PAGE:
Rediscovering Ancient Mexico
After the conquest, the Spanish Crown prohibited non-Spanish subjects from traveling to colonial Latin America, a restriction that vanished with Mexican independence in 1821. European and American explorers and artists began to make frequent expeditions to Mexico, bringing with them new scientific and aesthetic ways of looking at ancient Mexican cultures and objects.
They used new forms of reproduction, such as lithography and photography, that made images more accessible. The reports and lavishly illustrated volumes that record their findings were aimed at both scholarly and popular audiences. The images the visitors created have both aesthetic and documentary value, as many of the places and objects they picture no longer exist or are now significantly changed. Above all, the images allow their viewers to travel across space and time, as though looking through an obsidian mirror to the worlds of the Aztecs, Maya, and other peoples of Pre-Columbian Mexico.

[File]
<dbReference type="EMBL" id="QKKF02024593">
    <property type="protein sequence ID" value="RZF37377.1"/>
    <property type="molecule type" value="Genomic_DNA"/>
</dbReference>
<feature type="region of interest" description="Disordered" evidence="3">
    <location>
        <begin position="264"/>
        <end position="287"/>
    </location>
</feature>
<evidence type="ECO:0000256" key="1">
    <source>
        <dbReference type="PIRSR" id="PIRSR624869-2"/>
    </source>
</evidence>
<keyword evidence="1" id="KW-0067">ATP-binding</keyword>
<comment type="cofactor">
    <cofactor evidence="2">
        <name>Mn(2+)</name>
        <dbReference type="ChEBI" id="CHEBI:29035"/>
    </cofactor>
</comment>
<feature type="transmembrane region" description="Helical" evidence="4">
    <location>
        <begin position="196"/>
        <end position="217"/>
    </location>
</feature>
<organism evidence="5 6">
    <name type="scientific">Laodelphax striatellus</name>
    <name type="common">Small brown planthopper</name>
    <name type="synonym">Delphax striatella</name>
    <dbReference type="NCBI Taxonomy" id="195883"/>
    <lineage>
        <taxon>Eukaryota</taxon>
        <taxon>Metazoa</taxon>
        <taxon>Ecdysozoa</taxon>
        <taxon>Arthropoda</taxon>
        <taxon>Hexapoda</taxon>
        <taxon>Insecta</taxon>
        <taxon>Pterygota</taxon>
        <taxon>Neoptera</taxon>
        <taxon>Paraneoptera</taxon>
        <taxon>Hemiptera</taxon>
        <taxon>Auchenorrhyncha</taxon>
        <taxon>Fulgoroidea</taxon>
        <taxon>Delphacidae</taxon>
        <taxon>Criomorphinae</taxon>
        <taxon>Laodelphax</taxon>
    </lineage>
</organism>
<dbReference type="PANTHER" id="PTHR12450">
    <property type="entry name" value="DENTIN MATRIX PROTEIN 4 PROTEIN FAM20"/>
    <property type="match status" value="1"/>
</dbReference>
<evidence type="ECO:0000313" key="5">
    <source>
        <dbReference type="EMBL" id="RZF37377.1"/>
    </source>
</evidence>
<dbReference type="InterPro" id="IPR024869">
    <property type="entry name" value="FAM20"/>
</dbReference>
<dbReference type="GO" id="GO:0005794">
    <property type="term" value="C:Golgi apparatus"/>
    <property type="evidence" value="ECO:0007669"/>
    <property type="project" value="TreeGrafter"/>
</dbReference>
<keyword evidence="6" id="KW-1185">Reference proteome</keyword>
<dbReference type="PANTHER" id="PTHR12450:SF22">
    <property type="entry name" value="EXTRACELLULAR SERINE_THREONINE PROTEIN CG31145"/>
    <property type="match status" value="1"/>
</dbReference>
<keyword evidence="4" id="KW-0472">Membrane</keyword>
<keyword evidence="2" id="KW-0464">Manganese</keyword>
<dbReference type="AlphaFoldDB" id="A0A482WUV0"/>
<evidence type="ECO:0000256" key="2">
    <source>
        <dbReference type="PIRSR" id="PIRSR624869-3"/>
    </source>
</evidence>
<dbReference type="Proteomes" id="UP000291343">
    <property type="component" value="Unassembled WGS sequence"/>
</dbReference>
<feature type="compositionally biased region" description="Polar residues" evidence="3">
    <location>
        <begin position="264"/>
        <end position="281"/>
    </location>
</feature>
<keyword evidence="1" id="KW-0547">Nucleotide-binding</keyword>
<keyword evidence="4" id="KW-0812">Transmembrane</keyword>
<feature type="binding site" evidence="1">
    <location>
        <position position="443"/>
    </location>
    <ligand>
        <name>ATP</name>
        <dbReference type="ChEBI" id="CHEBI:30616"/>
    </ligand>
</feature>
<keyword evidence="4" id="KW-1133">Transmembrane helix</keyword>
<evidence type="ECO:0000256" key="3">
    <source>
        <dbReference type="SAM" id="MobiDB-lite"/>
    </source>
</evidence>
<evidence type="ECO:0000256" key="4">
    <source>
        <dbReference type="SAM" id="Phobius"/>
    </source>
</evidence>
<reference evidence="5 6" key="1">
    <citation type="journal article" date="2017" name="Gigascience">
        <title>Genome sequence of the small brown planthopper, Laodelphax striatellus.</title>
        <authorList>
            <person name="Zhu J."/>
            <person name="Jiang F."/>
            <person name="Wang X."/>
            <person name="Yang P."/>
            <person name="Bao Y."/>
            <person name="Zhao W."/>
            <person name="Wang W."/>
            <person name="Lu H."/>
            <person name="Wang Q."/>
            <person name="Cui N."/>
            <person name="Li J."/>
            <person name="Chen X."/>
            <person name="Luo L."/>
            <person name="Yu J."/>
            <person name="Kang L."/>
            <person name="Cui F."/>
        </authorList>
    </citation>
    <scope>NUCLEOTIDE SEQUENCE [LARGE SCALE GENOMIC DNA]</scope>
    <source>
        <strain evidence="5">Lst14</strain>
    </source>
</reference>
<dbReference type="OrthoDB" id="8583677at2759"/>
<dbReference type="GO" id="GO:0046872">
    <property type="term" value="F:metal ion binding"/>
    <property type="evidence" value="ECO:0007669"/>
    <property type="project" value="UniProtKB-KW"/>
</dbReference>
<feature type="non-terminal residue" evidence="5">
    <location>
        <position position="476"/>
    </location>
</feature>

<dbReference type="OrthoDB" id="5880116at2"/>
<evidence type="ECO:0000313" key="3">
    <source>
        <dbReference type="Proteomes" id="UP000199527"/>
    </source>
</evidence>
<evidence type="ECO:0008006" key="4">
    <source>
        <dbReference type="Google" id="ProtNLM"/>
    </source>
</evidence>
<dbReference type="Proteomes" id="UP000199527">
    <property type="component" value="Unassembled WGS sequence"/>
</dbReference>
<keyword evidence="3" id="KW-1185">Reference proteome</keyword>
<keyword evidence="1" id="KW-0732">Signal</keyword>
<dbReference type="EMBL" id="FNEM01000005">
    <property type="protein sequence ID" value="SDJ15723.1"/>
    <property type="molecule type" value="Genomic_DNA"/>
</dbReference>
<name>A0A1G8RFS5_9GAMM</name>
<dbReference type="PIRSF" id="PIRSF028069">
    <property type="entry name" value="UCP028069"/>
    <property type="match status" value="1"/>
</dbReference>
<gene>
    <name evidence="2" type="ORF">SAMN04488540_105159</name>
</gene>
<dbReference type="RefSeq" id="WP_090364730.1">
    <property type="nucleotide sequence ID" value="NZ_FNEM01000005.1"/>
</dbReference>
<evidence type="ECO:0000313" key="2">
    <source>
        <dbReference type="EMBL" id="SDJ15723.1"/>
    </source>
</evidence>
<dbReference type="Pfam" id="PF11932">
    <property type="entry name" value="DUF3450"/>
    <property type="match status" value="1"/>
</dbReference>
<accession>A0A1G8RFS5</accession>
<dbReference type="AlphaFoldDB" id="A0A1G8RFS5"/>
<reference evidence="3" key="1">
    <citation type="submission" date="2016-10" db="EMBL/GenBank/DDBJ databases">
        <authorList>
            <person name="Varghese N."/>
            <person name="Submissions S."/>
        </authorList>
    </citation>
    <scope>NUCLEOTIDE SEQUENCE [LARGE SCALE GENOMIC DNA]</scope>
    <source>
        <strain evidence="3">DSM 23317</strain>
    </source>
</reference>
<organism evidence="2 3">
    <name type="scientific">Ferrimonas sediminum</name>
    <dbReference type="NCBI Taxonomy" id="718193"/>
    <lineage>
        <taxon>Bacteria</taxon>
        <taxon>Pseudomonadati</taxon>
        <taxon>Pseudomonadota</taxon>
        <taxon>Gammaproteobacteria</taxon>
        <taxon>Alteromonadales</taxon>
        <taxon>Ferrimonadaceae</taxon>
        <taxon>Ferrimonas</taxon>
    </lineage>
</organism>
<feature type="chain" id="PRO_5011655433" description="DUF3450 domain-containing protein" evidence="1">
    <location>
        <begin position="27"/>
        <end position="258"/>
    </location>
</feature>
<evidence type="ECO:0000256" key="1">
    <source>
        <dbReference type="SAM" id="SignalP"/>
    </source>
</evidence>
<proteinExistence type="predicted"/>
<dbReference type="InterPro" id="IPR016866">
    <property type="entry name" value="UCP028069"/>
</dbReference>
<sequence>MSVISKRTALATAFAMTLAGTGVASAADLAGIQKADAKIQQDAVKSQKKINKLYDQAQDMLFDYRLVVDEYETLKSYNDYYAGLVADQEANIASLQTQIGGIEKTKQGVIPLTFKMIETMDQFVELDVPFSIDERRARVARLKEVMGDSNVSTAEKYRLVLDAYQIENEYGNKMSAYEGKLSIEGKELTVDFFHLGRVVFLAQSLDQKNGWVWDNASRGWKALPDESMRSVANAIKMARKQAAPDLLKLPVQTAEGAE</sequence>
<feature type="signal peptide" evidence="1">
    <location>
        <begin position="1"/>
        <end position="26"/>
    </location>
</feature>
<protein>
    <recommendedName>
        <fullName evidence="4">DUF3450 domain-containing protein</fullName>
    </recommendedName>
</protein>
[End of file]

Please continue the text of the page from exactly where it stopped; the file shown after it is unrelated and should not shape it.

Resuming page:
Mapping Mexico's Archaeological Sites
This map charts the major archaeological sites of Mexico. It is bordered at top and bottom by an assemblage of significant Pre-Columbian artifacts, such as the colossal statue of the Aztec goddess Coatlicue, the Aztec Calendar Stone, and the Stone of Tizoc; along its sides are scenes of archaeological sites, including Palenque, Uxmal, Chichén Itzá, Mitla, and Xochicalco.
Photographing Mexico's Ancient Ruins
Both Alice and Augustus Le Plongeon were accomplished photographers. Alice was trained in the London studio of her father, Henry Dixon, while Augustus purportedly learned photography from Henry Fox Talbot, the English inventor of photography.
Here, Alice has recorded Augustus photographing the east facade of the Governor's Palace in Uxmal, a process that took several days. (See his panorama of the palace here.) His jaunty pose belies the laborious and precarious nature of the task.